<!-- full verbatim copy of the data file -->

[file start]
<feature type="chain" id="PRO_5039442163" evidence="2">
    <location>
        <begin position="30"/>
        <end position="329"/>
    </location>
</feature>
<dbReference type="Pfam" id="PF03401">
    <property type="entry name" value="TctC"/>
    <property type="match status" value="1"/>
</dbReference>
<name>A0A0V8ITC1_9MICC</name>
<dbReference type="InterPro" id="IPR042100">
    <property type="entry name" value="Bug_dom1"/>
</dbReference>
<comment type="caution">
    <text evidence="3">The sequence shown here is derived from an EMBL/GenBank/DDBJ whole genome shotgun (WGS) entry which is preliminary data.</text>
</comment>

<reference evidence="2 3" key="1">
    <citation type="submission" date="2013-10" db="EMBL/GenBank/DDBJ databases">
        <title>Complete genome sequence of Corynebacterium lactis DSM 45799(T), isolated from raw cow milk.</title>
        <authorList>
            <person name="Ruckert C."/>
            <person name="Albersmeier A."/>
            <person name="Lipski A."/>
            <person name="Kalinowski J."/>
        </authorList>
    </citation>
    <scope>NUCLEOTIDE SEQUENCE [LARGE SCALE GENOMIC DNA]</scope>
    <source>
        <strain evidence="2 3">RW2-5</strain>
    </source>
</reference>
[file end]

<feature type="chain" id="PRO_5039442163" evidence="2">
    <location>
        <begin position="30"/>
        <end position="329"/>
    </location>
</feature>
<dbReference type="Pfam" id="PF03401">
    <property type="entry name" value="TctC"/>
    <property type="match status" value="1"/>
</dbReference>
<name>A0A0V8ITC1_9MICC</name>
<dbReference type="InterPro" id="IPR042100">
    <property type="entry name" value="Bug_dom1"/>
</dbReference>
<comment type="caution">
    <text evidence="3">The sequence shown here is derived from an EMBL/GenBank/DDBJ whole genome shotgun (WGS) entry which is preliminary data.</text>
</comment>

<reference evidence="2 3" key="1">
    <citation type="submission" date="2013-10" db="EMBL/GenBank/DDBJ databases">
        <title>Complete genome sequence of Corynebacterium lactis DSM 45799(T), isolated from raw cow milk.</title>
        <authorList>
            <person name="Ruckert C."/>
            <person name="Albersmeier A."/>
            <person name="Lipski A."/>
            <person name="Kalinowski J."/>
        </authorList>
    </citation>
    <scope>NUCLEOTIDE SEQUENCE [LARGE SCALE GENOMIC DNA]</scope>
    <source>
        <strain evidence="2 3">RW2-5</strain>
    </source>
</reference>